Frank G Turpin
October 22, 1922 - April 28, 2005
Frank Turpin, who spent his career at Exxon Mobil before heading the Alaska Railroad and serving as state transportation commissioner, has died. He was 82. He died Thursday in Texas after a stroke.
Turpin worked 37 years for Exxon Mobil, starting in 1947. He finished his oil career as president of Alyeska Pipeline Service Co., an Anchorage consortium of oil companies that own the 800-mile trans-Alaska oil pipeline.
In 1985, Turpin became the first chief executive of the Alaska Railroad after the federal government sold it to the state for $22.3 million. Five years later, Gov. Wally Hickel appointed him transportation commissioner. Turpin held the post until 1993, when he retired.
According to friends, Turpin died in Houston, where one of his five children lives, but made his home in Kerrville, Texas, northwest of San Antonio. "Turpin was a man that you could trust," said Hickel, reached Friday at his Anchorage home. "He understood what I call the owner state, the government's obligation to the land. He understood it and he did a good job."
Turpin grappled with some controversy during his time in state service. One was the railroad's plan to use herbicides to control weeds on the tracks, said Eagle River resident Vivian Hamilton, a public relations employee under Turpin at Alyeska as well as the railroad.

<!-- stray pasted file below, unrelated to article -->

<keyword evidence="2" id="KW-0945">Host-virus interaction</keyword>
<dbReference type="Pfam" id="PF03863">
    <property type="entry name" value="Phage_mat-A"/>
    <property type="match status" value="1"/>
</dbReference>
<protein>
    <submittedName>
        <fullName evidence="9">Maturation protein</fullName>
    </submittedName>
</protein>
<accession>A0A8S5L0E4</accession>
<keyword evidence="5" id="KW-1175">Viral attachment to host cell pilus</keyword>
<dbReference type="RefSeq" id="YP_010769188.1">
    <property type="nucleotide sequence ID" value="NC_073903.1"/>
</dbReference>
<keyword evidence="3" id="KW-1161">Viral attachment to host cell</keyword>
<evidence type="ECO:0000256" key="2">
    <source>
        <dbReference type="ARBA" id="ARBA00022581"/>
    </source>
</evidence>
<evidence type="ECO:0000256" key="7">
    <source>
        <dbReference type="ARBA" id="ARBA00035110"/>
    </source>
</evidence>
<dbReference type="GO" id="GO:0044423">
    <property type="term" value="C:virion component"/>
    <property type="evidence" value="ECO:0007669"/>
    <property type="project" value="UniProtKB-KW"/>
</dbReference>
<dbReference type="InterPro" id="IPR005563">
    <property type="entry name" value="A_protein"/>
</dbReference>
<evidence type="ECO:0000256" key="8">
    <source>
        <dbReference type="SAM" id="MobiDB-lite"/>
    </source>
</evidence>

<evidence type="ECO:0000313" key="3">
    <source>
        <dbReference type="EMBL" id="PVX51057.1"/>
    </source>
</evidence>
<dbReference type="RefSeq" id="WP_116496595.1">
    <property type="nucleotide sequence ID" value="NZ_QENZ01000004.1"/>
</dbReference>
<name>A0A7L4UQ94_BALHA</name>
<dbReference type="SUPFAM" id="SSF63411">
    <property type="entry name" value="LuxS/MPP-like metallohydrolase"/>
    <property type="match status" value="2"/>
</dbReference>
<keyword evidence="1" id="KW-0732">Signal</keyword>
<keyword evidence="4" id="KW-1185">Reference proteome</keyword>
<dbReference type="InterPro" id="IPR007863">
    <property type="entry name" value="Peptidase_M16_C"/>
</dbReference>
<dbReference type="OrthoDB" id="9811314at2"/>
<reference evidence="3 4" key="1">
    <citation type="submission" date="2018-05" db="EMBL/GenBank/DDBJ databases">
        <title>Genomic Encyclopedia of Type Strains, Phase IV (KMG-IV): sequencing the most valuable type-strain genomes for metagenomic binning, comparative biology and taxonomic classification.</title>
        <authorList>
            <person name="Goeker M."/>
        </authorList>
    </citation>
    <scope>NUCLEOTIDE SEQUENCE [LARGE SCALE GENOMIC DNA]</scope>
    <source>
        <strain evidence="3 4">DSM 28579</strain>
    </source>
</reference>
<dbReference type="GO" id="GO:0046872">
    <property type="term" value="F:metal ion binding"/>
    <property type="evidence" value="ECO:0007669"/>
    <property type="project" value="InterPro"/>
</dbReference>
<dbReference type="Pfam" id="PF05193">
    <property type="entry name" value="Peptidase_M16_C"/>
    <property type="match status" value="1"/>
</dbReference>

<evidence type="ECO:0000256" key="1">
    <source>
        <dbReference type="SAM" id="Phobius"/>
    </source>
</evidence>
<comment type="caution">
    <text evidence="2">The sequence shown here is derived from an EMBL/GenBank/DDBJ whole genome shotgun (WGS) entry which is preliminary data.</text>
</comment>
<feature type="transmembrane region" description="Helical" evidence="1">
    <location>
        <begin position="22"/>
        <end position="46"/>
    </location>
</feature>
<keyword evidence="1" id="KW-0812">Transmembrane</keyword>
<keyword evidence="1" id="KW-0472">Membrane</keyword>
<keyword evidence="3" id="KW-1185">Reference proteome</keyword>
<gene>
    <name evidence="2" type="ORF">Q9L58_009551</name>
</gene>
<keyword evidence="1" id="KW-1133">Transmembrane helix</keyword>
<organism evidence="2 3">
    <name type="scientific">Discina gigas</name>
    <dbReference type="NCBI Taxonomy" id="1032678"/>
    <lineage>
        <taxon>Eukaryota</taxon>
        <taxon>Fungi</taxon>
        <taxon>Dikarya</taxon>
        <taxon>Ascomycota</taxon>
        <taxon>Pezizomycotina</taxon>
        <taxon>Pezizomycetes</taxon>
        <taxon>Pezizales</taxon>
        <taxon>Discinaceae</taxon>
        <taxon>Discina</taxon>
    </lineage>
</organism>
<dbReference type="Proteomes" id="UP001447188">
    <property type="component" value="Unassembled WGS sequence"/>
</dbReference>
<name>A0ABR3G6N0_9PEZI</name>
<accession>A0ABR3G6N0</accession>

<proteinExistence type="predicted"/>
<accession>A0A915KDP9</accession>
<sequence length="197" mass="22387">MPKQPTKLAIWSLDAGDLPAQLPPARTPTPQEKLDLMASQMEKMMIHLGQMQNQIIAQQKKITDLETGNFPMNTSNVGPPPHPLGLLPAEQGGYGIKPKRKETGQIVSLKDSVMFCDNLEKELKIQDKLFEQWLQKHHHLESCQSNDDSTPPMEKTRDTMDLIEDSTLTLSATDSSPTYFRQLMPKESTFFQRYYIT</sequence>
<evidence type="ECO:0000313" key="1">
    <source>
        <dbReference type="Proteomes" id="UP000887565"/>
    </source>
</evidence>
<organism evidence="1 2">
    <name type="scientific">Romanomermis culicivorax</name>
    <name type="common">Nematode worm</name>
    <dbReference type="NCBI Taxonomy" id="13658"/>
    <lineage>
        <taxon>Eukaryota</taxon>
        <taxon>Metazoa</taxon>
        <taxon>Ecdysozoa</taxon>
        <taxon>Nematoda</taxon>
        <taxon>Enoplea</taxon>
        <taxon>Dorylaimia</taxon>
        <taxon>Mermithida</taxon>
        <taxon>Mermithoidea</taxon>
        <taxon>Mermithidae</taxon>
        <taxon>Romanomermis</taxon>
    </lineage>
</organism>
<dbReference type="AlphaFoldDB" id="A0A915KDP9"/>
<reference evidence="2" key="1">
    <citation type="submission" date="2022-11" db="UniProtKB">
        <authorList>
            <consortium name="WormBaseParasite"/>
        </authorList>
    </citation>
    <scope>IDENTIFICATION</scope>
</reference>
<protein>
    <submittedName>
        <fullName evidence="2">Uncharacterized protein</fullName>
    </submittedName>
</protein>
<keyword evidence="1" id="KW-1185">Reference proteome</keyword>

Another was his involvement with Hickel's attempt to bulldoze a rough road along the remote Copper River to Cordova.
But Hamilton said Turpin was a sharp businessman, capable of solving issues. He was proud of pulling the railroad's seven labor unions under one contract, greatly simplifying negotiations, she said.
KERRVILLE — Frank G. Turpin Jr., 82, of Kerrville, Texas, passed away Thursday, April 28, 2005, following a stroke. A native of Bluefield, West Virginia, Turpin is survived by his five children: Frank Turpin III, Gina Cohen, Martha Seng, Tom Turpin and Sally Meyers; 18 grandchildren; and 4 great-grandchildren. He is preceded in his death by his wife Mary Hope Turpin.
In Kerrville, Turpin was actively involved in civic organizations, including Rotary International. He was also an active member of Riverhill Country Club and First United Methodist Church.